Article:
Sunday, 30 July 2017
The other day, a friend and I were wondering how many lines of code we had written.1 Really, the conversation started with me wondering if I had hit a million lines of R code yet.2 We proposed that the R code necessary for a quick-and-dirty calculation for the number of lines-of-code-written would be fairly short. We were correct!
After loading the requisite packages, the following script
Usersand in all of its subdirectories,
# Load two packages library(dplyr) library(stringr) # Count your lines of R code list.files(path = "/Users/", recursive = T, full.names = T) %>% str_subset("[.][R]$") %>% sapply(function(x) x %>% readLines() %>% length()) %>% sum()
##  95349
Boom! Not bad, but also not a million. Yet.
list.files() part of the script takes some time: it is essentially finding all of the files on your computer. In my case, the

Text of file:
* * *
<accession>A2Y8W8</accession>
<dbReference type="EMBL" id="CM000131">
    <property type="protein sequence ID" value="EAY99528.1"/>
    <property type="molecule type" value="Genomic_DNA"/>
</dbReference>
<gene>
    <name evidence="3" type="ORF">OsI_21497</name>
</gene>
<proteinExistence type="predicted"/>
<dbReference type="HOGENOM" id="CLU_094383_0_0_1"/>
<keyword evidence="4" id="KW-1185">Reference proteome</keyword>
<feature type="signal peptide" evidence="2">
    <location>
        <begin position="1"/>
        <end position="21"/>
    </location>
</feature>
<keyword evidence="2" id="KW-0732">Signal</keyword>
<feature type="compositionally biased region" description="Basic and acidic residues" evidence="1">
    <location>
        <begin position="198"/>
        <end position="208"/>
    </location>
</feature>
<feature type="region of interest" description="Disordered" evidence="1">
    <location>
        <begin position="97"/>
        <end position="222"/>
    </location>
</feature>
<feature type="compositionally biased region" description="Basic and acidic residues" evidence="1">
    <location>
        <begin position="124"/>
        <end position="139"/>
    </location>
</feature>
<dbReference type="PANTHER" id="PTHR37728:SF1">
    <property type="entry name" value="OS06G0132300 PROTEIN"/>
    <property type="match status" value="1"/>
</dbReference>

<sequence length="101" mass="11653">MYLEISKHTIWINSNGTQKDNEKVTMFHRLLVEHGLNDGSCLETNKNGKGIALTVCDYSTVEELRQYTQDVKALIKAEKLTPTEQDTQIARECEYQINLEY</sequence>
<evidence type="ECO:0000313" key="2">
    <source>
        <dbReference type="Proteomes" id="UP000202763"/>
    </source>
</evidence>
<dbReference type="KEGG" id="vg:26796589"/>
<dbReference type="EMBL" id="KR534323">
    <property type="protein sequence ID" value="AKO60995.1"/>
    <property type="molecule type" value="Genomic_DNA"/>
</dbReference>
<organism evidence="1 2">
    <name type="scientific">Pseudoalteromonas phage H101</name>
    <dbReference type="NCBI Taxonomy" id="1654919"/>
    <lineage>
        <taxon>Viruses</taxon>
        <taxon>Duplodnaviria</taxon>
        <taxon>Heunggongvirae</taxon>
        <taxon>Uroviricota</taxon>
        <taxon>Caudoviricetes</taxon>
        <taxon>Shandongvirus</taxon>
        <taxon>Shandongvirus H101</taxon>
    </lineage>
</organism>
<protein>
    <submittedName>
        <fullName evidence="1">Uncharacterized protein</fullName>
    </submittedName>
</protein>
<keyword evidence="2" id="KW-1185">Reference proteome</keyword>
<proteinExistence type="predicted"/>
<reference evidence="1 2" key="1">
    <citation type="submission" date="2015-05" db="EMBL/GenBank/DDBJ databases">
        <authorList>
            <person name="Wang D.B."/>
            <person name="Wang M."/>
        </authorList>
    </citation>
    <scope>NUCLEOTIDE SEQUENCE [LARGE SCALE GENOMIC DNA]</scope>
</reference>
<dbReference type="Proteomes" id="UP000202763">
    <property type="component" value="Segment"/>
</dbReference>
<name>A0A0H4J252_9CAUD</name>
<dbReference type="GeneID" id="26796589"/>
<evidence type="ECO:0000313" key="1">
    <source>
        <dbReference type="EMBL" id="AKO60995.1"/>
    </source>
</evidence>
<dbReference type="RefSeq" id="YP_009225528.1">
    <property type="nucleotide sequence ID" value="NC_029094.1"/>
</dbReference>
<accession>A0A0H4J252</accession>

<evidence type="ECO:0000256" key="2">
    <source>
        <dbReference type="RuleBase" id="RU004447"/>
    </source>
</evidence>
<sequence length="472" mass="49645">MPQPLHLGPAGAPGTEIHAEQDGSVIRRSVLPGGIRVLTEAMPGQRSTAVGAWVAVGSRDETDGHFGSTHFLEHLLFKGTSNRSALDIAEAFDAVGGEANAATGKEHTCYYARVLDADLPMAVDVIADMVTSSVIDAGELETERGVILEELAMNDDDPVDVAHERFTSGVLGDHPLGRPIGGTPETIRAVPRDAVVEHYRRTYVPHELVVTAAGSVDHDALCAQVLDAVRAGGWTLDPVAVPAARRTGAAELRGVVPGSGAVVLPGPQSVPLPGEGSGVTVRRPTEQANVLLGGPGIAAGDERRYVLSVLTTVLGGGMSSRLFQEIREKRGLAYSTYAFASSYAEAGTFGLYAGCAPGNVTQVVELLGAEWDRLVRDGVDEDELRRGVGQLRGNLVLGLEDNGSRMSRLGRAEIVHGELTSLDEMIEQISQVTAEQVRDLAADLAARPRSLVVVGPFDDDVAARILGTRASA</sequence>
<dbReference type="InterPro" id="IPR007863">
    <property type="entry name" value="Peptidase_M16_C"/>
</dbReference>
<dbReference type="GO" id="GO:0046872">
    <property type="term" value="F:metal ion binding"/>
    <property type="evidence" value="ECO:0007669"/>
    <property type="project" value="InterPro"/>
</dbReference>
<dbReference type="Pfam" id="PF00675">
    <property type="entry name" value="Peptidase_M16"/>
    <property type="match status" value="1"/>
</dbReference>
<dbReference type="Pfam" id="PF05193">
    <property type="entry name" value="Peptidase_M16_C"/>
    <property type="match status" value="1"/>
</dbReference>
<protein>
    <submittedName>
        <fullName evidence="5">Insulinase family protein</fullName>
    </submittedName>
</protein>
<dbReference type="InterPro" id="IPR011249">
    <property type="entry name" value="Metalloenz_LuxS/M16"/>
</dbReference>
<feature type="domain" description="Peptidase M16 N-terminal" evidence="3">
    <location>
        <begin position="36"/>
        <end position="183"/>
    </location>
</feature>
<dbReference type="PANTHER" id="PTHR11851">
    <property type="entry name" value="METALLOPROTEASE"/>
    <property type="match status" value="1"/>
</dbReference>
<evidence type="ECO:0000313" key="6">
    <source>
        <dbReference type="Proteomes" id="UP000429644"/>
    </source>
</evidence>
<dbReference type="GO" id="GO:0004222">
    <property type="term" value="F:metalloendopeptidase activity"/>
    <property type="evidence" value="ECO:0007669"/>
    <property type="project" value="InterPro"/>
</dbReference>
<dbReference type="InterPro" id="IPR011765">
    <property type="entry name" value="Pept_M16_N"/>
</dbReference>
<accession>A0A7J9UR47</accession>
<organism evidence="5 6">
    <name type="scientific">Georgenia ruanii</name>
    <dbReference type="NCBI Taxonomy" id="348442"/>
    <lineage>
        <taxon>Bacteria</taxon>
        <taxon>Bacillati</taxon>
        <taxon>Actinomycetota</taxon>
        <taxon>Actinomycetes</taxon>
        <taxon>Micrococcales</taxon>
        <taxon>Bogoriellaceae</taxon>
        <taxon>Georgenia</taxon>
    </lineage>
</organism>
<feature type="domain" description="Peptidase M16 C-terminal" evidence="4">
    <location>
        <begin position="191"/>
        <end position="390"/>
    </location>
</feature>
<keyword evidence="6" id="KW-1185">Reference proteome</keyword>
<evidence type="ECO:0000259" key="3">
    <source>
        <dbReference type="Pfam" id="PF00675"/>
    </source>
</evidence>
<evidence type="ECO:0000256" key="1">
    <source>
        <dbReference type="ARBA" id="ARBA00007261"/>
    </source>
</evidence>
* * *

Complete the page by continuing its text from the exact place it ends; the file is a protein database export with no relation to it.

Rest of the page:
list.files() call on my
/Users/ directory returns approximately 3.2 million (full) filenames.
The two main problems with this script result from updates/version control:
git), then this script will only count the number of lines of code in the most recent version of each of your files. E.g., If you have re-written a file 10,000,000 times, you’ll miss 9,999,999 of the versions (and their lines of code) in your tally. You could probably fix this issue by grabbing the version histories of your
Rfiles from Github and then finding the unique lines for a given file.
In my case, I think issue (1) is my biggest problem, but I’ll leave the remedy for future Ed.